Regreening Africa is restoring ecosystems in 8 countries and improving the resilience of 500,000 households across sub-Saharan Africa.
Regreening Africa aims to reverse land degradation on 1 million hectares across 8 countries in sub-Saharan Africa.
By 2022, we will have improved the livelihoods, food security and climate resilience of 500,000 households by restoring ecosystem services, particularly through agroforestry. Our work involves the deliberate and systematic integration of trees, crops and livestock—all critical elements for the sustainable management of land and maintenance of healthy landscapes.
83% of people in sub-Saharan Africa are dependent on land for their livelihoods yet two thirds of the land is highly degraded, threatening livelihoods and the food and nutrition security of the poorest, most vulnerable farmers and pastoralists.
Tackling this challenge demands an ambitious but proven and effective approach: incorporating trees into cropland, communal land and pastoral areas will speed up the reclamation of Africa’s degraded landscapes. Agroforestry has already been successfully deployed to reverse land degradation in specific places in Africa. The challenge now is to scale-up relevant practices across the continent.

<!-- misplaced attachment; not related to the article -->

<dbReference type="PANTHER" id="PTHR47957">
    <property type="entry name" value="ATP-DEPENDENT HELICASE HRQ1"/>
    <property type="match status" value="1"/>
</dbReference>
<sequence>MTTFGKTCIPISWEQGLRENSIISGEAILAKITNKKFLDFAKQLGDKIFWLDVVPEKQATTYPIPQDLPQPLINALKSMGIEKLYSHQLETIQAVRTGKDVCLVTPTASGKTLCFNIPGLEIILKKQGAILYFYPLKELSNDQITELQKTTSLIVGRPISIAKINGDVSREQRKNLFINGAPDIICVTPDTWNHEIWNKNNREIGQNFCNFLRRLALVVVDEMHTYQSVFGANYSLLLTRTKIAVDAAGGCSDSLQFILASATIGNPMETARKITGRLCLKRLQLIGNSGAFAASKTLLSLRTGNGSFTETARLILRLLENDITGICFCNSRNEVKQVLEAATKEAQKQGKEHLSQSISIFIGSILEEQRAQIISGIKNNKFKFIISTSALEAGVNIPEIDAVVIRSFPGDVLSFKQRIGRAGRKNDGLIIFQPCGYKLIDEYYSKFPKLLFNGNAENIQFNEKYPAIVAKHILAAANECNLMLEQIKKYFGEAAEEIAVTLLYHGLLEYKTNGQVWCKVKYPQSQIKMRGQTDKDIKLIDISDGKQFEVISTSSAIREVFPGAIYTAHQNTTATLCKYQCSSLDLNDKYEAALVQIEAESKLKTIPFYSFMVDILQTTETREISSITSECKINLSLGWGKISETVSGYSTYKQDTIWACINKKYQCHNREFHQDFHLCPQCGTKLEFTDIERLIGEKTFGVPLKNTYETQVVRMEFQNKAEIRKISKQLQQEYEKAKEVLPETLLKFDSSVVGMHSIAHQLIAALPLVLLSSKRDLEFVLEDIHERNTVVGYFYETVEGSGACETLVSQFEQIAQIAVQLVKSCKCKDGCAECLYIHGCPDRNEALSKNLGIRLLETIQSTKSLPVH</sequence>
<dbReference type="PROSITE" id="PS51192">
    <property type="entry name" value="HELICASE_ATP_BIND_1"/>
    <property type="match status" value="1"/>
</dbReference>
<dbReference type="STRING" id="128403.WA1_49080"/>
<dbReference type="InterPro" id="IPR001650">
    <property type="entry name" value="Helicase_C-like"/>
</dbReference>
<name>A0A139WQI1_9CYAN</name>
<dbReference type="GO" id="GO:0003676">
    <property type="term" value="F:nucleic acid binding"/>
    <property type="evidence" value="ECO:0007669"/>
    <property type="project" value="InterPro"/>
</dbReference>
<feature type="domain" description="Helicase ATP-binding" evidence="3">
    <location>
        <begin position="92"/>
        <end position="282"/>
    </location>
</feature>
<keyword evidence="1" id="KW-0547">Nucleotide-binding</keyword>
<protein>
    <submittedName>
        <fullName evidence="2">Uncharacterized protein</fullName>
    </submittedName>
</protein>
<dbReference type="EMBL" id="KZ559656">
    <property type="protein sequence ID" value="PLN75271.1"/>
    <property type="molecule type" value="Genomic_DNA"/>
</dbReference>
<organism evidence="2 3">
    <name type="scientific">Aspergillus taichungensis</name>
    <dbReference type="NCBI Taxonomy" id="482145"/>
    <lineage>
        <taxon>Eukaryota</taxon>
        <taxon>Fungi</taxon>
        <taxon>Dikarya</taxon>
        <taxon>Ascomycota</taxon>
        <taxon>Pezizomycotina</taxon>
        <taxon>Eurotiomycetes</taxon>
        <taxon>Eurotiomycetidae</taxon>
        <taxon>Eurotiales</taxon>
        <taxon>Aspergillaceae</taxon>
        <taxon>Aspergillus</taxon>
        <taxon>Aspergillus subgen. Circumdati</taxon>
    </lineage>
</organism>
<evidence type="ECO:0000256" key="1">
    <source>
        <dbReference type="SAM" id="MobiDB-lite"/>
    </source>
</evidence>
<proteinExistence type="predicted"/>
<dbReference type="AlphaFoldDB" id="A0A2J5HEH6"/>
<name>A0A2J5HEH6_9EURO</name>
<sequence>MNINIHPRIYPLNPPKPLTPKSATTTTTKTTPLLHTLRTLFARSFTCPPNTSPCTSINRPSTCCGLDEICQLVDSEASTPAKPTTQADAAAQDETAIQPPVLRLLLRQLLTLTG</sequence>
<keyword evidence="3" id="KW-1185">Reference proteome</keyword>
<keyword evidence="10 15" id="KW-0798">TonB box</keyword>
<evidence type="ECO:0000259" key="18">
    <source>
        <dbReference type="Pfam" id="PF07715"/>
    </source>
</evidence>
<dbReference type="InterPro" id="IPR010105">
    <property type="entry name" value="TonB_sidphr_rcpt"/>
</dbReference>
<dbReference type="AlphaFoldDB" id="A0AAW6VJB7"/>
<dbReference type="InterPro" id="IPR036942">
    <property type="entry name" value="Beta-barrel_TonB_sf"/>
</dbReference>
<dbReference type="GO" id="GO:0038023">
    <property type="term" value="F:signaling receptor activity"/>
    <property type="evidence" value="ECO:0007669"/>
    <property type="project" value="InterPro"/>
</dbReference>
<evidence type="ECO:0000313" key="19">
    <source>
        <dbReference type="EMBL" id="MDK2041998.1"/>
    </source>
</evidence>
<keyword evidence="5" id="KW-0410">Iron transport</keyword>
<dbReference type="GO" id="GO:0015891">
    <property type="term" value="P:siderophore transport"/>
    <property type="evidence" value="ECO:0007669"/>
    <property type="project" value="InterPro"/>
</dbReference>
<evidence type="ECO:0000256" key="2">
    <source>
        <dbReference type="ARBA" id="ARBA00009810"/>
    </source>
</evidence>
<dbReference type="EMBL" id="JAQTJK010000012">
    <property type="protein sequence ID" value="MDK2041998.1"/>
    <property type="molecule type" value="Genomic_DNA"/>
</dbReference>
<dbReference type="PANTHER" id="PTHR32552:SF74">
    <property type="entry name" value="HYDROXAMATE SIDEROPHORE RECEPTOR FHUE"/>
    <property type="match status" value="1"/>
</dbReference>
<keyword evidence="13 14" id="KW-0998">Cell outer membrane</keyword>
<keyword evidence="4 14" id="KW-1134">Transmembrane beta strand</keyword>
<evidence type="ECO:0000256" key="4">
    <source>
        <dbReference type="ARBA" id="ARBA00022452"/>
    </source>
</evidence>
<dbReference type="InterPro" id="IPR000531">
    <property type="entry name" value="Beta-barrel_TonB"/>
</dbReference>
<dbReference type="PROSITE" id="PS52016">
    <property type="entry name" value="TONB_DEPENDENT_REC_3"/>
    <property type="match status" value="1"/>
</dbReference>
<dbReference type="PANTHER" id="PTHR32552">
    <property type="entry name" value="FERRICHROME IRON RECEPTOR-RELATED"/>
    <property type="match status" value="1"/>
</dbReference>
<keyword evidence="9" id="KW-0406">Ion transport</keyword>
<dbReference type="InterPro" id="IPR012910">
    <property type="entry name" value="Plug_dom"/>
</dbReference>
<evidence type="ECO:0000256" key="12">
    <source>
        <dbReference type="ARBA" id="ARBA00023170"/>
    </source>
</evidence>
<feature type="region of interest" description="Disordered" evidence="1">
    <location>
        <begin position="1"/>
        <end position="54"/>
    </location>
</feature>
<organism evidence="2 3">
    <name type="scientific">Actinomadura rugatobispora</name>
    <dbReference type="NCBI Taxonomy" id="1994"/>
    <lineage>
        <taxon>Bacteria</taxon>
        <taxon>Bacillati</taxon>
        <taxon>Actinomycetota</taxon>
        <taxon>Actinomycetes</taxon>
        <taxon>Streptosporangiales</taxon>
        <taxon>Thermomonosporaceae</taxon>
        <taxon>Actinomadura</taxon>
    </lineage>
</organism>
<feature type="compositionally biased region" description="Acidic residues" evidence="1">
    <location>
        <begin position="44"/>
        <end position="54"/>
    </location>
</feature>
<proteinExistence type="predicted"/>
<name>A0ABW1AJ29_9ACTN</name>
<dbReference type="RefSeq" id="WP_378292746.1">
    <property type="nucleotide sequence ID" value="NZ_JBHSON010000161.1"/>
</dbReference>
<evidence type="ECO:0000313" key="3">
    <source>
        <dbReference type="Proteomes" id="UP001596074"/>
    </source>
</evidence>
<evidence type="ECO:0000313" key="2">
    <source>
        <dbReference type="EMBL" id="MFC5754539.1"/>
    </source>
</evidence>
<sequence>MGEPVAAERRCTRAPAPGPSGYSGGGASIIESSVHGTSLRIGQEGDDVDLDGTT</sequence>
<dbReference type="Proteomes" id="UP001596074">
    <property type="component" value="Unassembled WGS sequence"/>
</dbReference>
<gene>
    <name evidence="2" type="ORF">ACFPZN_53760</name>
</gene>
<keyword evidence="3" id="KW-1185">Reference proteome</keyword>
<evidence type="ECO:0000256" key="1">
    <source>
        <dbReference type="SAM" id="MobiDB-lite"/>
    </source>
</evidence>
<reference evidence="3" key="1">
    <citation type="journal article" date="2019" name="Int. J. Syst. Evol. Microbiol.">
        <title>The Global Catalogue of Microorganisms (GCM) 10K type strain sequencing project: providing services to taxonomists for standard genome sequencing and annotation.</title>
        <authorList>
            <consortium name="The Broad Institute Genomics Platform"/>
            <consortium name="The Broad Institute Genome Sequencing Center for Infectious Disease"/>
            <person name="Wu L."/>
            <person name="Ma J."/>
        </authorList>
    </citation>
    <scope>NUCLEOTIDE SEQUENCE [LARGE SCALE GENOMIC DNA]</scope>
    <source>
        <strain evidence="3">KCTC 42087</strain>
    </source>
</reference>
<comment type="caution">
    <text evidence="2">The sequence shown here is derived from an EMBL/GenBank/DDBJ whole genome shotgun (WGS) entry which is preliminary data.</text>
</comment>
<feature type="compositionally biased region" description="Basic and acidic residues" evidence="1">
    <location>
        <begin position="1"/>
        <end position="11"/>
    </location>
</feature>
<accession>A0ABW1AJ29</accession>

Where We Work
We work across eight countries in sub-Saharan Africa.
Please follow the country links to understand more about the implementation activities.
Just a few short years ago, the main emphasis would be on convincing people on the value of Farmer-Managed Natural Regeneration (FMNR) but now there is so much knowledge and passion it is palpable! Everyone understands that we are attempting to kick start a movement that continues well beyond the project.”
Lives have been changed and a vast area is being regreened thanks to the dedication of the group of women.
A reflection on the gender transformation approach that engages men and women to critically examine, challenge and question gender norms
Government urged to prioritize climate change issues by devoting significant budgetary allocation to address the dire consequence it poses to the lives and livelihoods in Ghana